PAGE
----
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15’08”, Short film, Berlin

Hinterhof shows the radically voyeuristic gaze of a girl that is fascinated by the outside world that unfolds in front of her eyes, to the extent that it becomes impossible for her to look away. She does not only see the world; she also shapes the world upon which she looks from a safe distance.

Hinterhof is based on Rear Window (Alfred Hitchcock) but it is not just a remake. Hinterhof restages scenes, directions of view and characters of the original movie, but imports them into another narrative and another pictorial language.

In Hinterhof, cinema goes back to basics. No grand sets or expensive special effects, no extended cast, nor an expanded crew of production assistants. Only one actress who continually renames herself into other characters. This multiple duplication could easily be approached from a psychoanalytic perspective. But rather than calling into being a narcissistic mirror palace, the chosen strategy of duplication creates a kaleidoscopic universe in which the body is used as the simplest of tools to uncover the mechanisms behind the medium film (like the development of narrative, the editing process and our perception of the dramatic space). In doing so, Ariane returns to a number of basic questions with which the filmic medium – and broader: visual culture – is already engaged for quite some time: how is fiction being created? How does an interplay come into being between estrangement and suspension of disbelief? And to what extent is montage more important than the perfect visual illusion, when creating a cinematic world?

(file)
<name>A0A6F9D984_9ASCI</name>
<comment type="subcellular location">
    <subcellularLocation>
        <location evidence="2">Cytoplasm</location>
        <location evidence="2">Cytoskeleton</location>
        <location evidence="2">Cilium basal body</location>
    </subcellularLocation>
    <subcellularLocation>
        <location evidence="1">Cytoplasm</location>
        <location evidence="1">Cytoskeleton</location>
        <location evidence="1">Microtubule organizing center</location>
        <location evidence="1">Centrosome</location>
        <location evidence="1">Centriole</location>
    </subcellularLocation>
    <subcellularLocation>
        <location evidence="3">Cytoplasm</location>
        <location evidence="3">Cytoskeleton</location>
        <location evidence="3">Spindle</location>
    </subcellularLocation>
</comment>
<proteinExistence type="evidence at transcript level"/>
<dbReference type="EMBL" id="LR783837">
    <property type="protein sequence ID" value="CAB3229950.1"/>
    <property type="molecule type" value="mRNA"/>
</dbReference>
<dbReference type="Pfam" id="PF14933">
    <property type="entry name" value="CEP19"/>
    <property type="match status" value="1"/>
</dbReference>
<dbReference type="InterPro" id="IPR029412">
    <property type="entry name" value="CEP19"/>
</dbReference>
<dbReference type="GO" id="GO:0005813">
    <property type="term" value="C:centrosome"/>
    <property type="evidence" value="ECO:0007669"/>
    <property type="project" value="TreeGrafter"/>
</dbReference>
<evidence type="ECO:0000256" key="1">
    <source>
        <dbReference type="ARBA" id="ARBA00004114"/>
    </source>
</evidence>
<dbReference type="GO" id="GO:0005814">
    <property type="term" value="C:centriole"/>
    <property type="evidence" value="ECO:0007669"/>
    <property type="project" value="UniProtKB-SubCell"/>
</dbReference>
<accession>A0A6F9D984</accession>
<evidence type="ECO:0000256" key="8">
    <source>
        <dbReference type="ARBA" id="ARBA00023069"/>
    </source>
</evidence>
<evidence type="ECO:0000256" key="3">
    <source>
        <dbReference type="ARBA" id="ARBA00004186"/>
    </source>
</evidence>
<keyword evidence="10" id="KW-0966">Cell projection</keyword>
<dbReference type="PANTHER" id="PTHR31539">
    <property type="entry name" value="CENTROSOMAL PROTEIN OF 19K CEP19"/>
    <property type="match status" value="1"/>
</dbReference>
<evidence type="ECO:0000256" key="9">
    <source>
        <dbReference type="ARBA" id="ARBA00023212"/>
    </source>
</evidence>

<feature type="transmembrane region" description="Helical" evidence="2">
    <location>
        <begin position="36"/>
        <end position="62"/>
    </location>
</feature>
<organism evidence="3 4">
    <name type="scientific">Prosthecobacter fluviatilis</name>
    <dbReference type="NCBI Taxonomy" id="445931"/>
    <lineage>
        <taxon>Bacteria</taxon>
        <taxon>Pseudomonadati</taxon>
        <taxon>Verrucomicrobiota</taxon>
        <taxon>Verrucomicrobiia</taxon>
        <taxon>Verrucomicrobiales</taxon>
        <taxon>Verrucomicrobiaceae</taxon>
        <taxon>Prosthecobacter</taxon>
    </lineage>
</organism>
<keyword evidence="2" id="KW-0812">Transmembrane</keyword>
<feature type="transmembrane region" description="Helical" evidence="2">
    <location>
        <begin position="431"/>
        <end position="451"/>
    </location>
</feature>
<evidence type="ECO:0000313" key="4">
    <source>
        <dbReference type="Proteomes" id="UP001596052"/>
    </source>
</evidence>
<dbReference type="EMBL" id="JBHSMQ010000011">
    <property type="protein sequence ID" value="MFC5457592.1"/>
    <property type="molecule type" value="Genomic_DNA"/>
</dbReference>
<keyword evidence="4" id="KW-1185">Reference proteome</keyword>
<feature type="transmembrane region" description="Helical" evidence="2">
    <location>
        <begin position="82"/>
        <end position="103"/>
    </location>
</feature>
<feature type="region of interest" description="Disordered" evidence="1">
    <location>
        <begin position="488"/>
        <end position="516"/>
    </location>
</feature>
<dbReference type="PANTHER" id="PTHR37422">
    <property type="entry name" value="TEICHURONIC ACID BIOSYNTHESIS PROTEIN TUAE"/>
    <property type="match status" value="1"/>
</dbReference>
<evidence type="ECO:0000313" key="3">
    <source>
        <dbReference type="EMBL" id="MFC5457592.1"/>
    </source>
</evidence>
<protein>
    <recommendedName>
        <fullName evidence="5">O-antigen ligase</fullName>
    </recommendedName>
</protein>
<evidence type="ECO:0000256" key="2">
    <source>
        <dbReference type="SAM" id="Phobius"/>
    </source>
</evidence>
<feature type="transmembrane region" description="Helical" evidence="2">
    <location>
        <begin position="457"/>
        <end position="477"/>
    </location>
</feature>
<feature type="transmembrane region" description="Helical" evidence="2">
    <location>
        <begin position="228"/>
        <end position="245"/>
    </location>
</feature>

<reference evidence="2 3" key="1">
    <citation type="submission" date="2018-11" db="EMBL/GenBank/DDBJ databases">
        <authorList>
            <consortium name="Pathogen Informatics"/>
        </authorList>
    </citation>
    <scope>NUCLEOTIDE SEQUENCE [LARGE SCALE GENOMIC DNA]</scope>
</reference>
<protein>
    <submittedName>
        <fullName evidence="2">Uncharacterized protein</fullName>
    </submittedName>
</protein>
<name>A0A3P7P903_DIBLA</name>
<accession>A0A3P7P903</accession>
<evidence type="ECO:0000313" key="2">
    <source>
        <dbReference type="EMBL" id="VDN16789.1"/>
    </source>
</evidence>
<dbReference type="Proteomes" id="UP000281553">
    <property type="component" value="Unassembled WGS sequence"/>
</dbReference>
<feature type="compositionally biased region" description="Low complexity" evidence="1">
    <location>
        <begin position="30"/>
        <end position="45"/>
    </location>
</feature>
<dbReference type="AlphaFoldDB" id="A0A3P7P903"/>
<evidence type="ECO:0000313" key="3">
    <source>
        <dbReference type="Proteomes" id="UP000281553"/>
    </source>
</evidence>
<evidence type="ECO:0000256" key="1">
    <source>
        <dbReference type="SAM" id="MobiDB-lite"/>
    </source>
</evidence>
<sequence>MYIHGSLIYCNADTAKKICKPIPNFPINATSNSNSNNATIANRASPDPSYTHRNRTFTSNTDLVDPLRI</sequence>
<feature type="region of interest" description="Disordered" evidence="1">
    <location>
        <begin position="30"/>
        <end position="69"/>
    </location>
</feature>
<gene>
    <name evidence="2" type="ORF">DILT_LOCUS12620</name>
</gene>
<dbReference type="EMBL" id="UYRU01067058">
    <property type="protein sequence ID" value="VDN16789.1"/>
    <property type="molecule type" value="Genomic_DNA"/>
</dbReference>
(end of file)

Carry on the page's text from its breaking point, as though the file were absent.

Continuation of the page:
Ariane Loze, Hinterhof, 2010